The only problems I see are that it should be $+k/(1-kx)$ (but the minus sign for the logarithm after integration is correct), and that you fudged over the point that the integral of $1/x$ is $\log|x|$, not $\log x$ (but I sort of did that, too). (I didn't downvote.) – joriki Aug 28 '12 at 6:31

You can't integrate $\mathrm dz/z$ to $\log z$ and treat $x$ and $y$ in the denominator as constant. Likewise, Raymond's answer treats $y$ as constant in integrating $y/x^2$. In the method of characteristics, since we're finding curves, there's only one independent variable at a time, and the others have to be expressed in terms of it when we want to integrate.

Thus, Raymond's answer is correct up to

$$ \frac{(x+y)\,\mathrm dx}{x^2}=\frac{\mathrm dz}z\;, $$

but then we have to express $y$ in terms of $x$,

$$ y=\left(\frac1x-k\right)^{-1}\;, $$

to obtain

$$ \left(\frac1x+\frac1x\frac1{1-kx}\right)\mathrm dx=\frac1z\mathrm dz\;. $$

Integrating this yields

$$ z=c\frac{x^2}{1-kx}\;, $$

and then substituting

$$ k=\frac1x-\frac1y $$


$$ z=cxy\;, $$

which is readily confirmed to solve the given equation.


As doraemonpaul rightly pointed out, that's not the general solution, since $c$ can be chosen independently for each value of $k$, so it should be

$$ z=c(k)xy=c\left(\frac1x-\frac1y\right)xy\;. $$

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Why cant we integrate it straight away keeping y,or z as constant? After all when we differentiate we do it in the same way.. – Soham Aug 27 '12 at 17:38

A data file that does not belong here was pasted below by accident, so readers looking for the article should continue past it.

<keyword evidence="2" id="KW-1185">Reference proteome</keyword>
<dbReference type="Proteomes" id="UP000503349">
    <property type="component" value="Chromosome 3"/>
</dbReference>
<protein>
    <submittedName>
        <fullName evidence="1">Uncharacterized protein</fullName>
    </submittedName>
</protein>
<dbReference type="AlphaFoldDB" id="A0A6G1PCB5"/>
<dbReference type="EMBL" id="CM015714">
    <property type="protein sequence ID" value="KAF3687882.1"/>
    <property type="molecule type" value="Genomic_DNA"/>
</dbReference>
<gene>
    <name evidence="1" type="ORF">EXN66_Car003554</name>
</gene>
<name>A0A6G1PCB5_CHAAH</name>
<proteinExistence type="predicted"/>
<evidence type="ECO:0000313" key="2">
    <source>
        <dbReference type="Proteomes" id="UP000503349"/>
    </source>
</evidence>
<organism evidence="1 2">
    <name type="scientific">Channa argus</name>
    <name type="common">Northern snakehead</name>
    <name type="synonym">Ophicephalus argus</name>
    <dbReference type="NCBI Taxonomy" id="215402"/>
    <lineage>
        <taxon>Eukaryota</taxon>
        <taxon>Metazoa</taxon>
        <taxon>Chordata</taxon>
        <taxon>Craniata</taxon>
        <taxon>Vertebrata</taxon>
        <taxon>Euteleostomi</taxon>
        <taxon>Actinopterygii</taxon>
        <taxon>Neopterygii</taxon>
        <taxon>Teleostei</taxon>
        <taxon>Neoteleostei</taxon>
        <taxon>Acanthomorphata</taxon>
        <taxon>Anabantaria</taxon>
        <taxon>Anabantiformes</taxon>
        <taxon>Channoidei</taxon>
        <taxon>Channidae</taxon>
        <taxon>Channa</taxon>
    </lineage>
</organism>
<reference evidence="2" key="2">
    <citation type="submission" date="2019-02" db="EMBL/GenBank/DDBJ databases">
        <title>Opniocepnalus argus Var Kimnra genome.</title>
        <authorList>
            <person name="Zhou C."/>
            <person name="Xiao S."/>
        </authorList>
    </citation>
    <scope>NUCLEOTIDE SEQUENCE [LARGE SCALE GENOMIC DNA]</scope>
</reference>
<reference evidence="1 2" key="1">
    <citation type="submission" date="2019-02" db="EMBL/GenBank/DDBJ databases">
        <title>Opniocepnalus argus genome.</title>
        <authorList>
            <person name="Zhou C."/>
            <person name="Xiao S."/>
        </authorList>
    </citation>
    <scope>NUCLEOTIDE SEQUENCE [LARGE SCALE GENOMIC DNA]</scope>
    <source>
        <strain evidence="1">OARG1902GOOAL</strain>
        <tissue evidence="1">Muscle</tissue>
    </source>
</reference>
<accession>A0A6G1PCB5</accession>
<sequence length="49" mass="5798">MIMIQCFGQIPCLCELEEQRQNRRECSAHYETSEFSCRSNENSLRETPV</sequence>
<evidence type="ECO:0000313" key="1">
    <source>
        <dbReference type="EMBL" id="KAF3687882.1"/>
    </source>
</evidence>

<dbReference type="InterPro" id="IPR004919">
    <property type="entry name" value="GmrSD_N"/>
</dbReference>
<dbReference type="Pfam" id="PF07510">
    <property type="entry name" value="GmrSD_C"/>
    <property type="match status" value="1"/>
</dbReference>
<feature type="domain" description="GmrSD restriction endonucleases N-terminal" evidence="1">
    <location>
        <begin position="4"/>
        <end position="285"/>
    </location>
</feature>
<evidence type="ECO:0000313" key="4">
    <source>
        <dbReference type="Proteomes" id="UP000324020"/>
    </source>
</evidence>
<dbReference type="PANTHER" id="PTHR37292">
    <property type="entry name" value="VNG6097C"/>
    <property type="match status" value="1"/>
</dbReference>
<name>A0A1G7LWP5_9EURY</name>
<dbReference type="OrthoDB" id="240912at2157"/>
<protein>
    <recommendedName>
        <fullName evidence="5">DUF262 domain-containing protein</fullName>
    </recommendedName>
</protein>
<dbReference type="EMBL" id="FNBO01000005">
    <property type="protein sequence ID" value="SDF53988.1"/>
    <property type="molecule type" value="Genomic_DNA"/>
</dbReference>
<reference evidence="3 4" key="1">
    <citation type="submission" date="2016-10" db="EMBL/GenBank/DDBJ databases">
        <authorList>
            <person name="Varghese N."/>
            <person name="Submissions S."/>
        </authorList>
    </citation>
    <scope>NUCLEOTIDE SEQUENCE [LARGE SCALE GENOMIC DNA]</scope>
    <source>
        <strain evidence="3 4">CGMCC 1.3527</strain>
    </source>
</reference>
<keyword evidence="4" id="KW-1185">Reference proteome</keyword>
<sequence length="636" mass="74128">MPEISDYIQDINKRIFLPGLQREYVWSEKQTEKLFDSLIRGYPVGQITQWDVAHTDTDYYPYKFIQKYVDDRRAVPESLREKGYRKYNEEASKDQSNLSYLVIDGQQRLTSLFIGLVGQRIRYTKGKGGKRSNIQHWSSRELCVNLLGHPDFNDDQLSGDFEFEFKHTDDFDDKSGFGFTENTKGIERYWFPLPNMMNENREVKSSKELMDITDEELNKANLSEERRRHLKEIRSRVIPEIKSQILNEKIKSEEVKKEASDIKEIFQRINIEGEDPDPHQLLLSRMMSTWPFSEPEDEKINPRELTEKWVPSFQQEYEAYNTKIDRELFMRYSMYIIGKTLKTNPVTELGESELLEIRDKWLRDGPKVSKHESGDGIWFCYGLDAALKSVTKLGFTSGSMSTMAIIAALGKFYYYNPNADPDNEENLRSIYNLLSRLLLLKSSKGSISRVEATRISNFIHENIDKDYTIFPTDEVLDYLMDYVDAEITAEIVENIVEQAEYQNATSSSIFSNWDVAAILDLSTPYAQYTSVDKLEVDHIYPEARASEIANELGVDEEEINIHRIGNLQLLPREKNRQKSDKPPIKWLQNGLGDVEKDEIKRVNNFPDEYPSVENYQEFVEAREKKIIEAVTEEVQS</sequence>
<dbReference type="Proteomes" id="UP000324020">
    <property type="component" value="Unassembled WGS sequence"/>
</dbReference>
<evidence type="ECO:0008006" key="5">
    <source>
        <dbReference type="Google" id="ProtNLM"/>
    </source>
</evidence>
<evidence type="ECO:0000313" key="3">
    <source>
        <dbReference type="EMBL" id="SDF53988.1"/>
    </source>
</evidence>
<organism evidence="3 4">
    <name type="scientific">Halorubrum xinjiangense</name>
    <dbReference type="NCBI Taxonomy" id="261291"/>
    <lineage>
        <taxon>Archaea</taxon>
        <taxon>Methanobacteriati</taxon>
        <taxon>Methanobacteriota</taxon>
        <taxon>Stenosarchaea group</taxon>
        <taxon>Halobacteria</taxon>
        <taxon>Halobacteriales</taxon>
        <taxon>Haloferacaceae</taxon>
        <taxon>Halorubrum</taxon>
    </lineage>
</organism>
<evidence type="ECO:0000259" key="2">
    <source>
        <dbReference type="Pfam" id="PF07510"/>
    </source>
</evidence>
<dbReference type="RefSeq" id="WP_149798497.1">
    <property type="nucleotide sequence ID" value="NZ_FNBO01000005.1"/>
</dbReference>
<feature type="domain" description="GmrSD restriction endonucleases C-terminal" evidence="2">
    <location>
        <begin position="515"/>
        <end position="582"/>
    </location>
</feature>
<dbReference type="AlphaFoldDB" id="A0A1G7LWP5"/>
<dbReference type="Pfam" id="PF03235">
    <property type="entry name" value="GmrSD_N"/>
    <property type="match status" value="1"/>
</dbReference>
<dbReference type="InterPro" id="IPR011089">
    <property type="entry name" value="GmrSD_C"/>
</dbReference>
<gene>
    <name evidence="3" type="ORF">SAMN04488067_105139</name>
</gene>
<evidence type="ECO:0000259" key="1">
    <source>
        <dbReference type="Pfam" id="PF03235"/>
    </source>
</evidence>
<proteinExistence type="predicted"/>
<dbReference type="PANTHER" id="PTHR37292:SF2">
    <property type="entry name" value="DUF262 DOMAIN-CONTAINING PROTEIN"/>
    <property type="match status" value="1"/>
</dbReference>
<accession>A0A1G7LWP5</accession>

@Soham: your second method is right you just wrote $xyz=c$ instead of $\frac {xy}z=c$ (see the minus sign). You had nearly Joriki's answer (+1 of course)... – Raymond Manzoni Aug 27 '12 at 17:47
@Soham: Please elaborate; I'm not sure what form of differentiation you're referring to. Are you aware that the method of characteristics determines characteristic curves? – joriki Aug 27 '12 at 18:00
@joriki I meant partial differentiation of say $xyz$ wrt $x$ yields $yz$ effectively implying $yz$ is a constant. So why cant we integrate (partially wrt x) as like this: xyz + f(y,z) Should be consistent isnt it? So in the similar way why cant we integrate the LHS in the first eqn which you wrote keeping y as a constant. – Soham Aug 27 '12 at 18:39
@joriki No I was not aware of characteristic curves. Thanks will check it out – Soham Aug 27 '12 at 18:40

Both are not right.

Follow the method in

$\dfrac{dx}{dt}=x^2$ , letting $x(1)=-1$ , we have $-\dfrac{1}{x}=t$

$\dfrac{dy}{dt}=y^2$ , we have $-\dfrac{1}{y}=t+y_0=-\dfrac{1}{x}+y_0$

$\dfrac{dz}{dt}=(x+y)z=\left(-\dfrac{1}{t}-\dfrac{1}{t+y_0}\right)z$ , we have $z(x,y)=\dfrac{f(y_0)}{t(t+y_0)}=xy~f\left(\dfrac{1}{x}-\dfrac{1}{y}\right)$

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If you consider the solution obtained : $\phi\left(\frac 1x -\frac 1y,\ \frac {xy}z\right)=D\ $ then for $\phi(a,b)=f(a)\,b\ $ you get : $f\left(\frac 1x-\frac 1y\right)\cdot \frac {xy}z=D\ $ i.e. $\ z=xy\ f\left(\frac 1x-\frac 1y\right)/D$ like in eqworld's solution ! – Raymond Manzoni Aug 28 '12 at 7:06
@Raymond: I also first thought that your two solutions are equivalent, but actually yours allows $z$ to be any function at all, since you could let $\phi\equiv C$. The explicit form $\phi(a,b)=f(a)b$ is only one particular case of $\phi(a,b)=C$. – joriki Aug 28 '12 at 7:13
@doraemonpaul: In any case, you were right about my answer; I edited it accordingly. – joriki Aug 28 '12 at 7:15
@joriki: note that $z$ appears only in my second parameter, this limits the possibilities... (I only wrote that my solution implied eqworld's) – Raymond Manzoni Aug 28 '12 at 7:20
@Raymond: Perhaps I misunderstand what you mean by $\phi\left(\frac 1x -\frac 1y,\ \frac {xy}z\right)=C$ -- why doesn't this allow for arbitrary $z$ if we choose $\phi\equiv C$? I don't see how this is related to whether $z$ occurs only in the second parameter. Are you making any assumptions about $\phi$? – joriki Aug 28 '12 at 7:26